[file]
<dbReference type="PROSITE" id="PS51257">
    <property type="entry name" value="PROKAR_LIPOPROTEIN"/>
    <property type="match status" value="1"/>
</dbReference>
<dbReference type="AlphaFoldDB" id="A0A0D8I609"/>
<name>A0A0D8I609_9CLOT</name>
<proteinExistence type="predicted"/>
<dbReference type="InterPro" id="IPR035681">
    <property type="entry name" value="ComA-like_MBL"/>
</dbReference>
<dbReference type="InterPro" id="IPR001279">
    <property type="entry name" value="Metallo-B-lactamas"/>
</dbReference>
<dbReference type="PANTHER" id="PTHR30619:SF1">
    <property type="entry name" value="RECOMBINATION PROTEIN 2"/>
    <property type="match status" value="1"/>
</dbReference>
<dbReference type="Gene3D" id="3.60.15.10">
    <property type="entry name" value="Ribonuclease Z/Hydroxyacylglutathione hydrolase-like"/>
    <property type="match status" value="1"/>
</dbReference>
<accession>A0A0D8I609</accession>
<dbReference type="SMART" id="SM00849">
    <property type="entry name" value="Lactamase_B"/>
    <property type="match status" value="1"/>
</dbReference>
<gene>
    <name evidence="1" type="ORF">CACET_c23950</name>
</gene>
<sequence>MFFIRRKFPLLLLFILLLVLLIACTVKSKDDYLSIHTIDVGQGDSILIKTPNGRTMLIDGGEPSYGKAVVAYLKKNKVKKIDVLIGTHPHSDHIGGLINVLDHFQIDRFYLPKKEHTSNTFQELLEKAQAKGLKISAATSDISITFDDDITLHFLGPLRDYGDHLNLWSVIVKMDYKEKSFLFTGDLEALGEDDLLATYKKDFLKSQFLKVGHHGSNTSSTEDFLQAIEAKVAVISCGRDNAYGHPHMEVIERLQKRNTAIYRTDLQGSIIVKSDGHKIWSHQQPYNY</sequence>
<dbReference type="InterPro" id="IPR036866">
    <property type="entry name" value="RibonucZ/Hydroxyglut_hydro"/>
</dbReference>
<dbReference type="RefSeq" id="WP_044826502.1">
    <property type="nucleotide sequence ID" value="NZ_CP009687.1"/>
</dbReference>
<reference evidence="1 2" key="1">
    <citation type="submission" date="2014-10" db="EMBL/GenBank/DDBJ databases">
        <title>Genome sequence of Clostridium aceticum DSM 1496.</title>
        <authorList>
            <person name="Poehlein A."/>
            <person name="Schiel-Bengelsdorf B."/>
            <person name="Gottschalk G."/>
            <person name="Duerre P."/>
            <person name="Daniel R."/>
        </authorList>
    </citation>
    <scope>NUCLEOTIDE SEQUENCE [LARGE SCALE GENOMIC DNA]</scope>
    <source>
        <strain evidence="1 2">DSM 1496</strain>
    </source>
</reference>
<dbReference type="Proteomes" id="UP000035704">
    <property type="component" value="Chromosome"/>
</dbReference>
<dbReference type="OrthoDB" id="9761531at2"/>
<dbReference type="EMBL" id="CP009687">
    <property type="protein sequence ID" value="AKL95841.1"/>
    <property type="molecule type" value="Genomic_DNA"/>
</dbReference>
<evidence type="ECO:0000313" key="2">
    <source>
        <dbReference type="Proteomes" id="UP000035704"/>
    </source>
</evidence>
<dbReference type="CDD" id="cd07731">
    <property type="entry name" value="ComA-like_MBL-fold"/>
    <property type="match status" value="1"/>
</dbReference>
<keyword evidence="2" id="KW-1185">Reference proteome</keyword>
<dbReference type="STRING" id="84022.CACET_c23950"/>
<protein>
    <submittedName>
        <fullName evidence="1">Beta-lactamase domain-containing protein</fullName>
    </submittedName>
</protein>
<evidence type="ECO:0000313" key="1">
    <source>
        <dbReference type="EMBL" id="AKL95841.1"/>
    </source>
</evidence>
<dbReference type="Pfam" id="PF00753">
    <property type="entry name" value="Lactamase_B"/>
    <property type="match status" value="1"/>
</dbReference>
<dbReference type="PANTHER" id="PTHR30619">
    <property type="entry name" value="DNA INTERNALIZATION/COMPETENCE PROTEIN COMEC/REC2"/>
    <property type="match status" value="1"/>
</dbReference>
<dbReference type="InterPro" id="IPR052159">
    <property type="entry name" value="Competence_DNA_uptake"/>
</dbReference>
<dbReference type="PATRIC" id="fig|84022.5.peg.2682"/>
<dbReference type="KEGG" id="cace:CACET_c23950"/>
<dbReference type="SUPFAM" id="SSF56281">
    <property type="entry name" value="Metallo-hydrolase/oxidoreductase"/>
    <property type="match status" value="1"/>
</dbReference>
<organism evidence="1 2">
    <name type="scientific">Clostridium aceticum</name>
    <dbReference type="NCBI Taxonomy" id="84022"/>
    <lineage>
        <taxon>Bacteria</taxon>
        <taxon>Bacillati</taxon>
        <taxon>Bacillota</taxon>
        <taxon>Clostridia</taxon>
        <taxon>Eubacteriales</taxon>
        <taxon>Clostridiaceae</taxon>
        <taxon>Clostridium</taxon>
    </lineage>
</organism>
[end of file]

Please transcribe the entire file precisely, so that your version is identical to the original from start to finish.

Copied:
<dbReference type="PROSITE" id="PS51257">
    <property type="entry name" value="PROKAR_LIPOPROTEIN"/>
    <property type="match status" value="1"/>
</dbReference>
<dbReference type="AlphaFoldDB" id="A0A0D8I609"/>
<name>A0A0D8I609_9CLOT</name>
<proteinExistence type="predicted"/>
<dbReference type="InterPro" id="IPR035681">
    <property type="entry name" value="ComA-like_MBL"/>
</dbReference>
<dbReference type="InterPro" id="IPR001279">
    <property type="entry name" value="Metallo-B-lactamas"/>
</dbReference>
<dbReference type="PANTHER" id="PTHR30619:SF1">
    <property type="entry name" value="RECOMBINATION PROTEIN 2"/>
    <property type="match status" value="1"/>
</dbReference>
<dbReference type="Gene3D" id="3.60.15.10">
    <property type="entry name" value="Ribonuclease Z/Hydroxyacylglutathione hydrolase-like"/>
    <property type="match status" value="1"/>
</dbReference>
<accession>A0A0D8I609</accession>
<dbReference type="SMART" id="SM00849">
    <property type="entry name" value="Lactamase_B"/>
    <property type="match status" value="1"/>
</dbReference>
<gene>
    <name evidence="1" type="ORF">CACET_c23950</name>
</gene>
<sequence>MFFIRRKFPLLLLFILLLVLLIACTVKSKDDYLSIHTIDVGQGDSILIKTPNGRTMLIDGGEPSYGKAVVAYLKKNKVKKIDVLIGTHPHSDHIGGLINVLDHFQIDRFYLPKKEHTSNTFQELLEKAQAKGLKISAATSDISITFDDDITLHFLGPLRDYGDHLNLWSVIVKMDYKEKSFLFTGDLEALGEDDLLATYKKDFLKSQFLKVGHHGSNTSSTEDFLQAIEAKVAVISCGRDNAYGHPHMEVIERLQKRNTAIYRTDLQGSIIVKSDGHKIWSHQQPYNY</sequence>
<dbReference type="InterPro" id="IPR036866">
    <property type="entry name" value="RibonucZ/Hydroxyglut_hydro"/>
</dbReference>
<dbReference type="RefSeq" id="WP_044826502.1">
    <property type="nucleotide sequence ID" value="NZ_CP009687.1"/>
</dbReference>
<reference evidence="1 2" key="1">
    <citation type="submission" date="2014-10" db="EMBL/GenBank/DDBJ databases">
        <title>Genome sequence of Clostridium aceticum DSM 1496.</title>
        <authorList>
            <person name="Poehlein A."/>
            <person name="Schiel-Bengelsdorf B."/>
            <person name="Gottschalk G."/>
            <person name="Duerre P."/>
            <person name="Daniel R."/>
        </authorList>
    </citation>
    <scope>NUCLEOTIDE SEQUENCE [LARGE SCALE GENOMIC DNA]</scope>
    <source>
        <strain evidence="1 2">DSM 1496</strain>
    </source>
</reference>
<dbReference type="Proteomes" id="UP000035704">
    <property type="component" value="Chromosome"/>
</dbReference>
<dbReference type="OrthoDB" id="9761531at2"/>
<dbReference type="EMBL" id="CP009687">
    <property type="protein sequence ID" value="AKL95841.1"/>
    <property type="molecule type" value="Genomic_DNA"/>
</dbReference>
<evidence type="ECO:0000313" key="2">
    <source>
        <dbReference type="Proteomes" id="UP000035704"/>
    </source>
</evidence>
<dbReference type="CDD" id="cd07731">
    <property type="entry name" value="ComA-like_MBL-fold"/>
    <property type="match status" value="1"/>
</dbReference>
<keyword evidence="2" id="KW-1185">Reference proteome</keyword>
<dbReference type="STRING" id="84022.CACET_c23950"/>
<protein>
    <submittedName>
        <fullName evidence="1">Beta-lactamase domain-containing protein</fullName>
    </submittedName>
</protein>
<evidence type="ECO:0000313" key="1">
    <source>
        <dbReference type="EMBL" id="AKL95841.1"/>
    </source>
</evidence>
<dbReference type="Pfam" id="PF00753">
    <property type="entry name" value="Lactamase_B"/>
    <property type="match status" value="1"/>
</dbReference>
<dbReference type="PANTHER" id="PTHR30619">
    <property type="entry name" value="DNA INTERNALIZATION/COMPETENCE PROTEIN COMEC/REC2"/>
    <property type="match status" value="1"/>
</dbReference>
<dbReference type="InterPro" id="IPR052159">
    <property type="entry name" value="Competence_DNA_uptake"/>
</dbReference>
<dbReference type="PATRIC" id="fig|84022.5.peg.2682"/>
<dbReference type="KEGG" id="cace:CACET_c23950"/>
<dbReference type="SUPFAM" id="SSF56281">
    <property type="entry name" value="Metallo-hydrolase/oxidoreductase"/>
    <property type="match status" value="1"/>
</dbReference>
<organism evidence="1 2">
    <name type="scientific">Clostridium aceticum</name>
    <dbReference type="NCBI Taxonomy" id="84022"/>
    <lineage>
        <taxon>Bacteria</taxon>
        <taxon>Bacillati</taxon>
        <taxon>Bacillota</taxon>
        <taxon>Clostridia</taxon>
        <taxon>Eubacteriales</taxon>
        <taxon>Clostridiaceae</taxon>
        <taxon>Clostridium</taxon>
    </lineage>
</organism>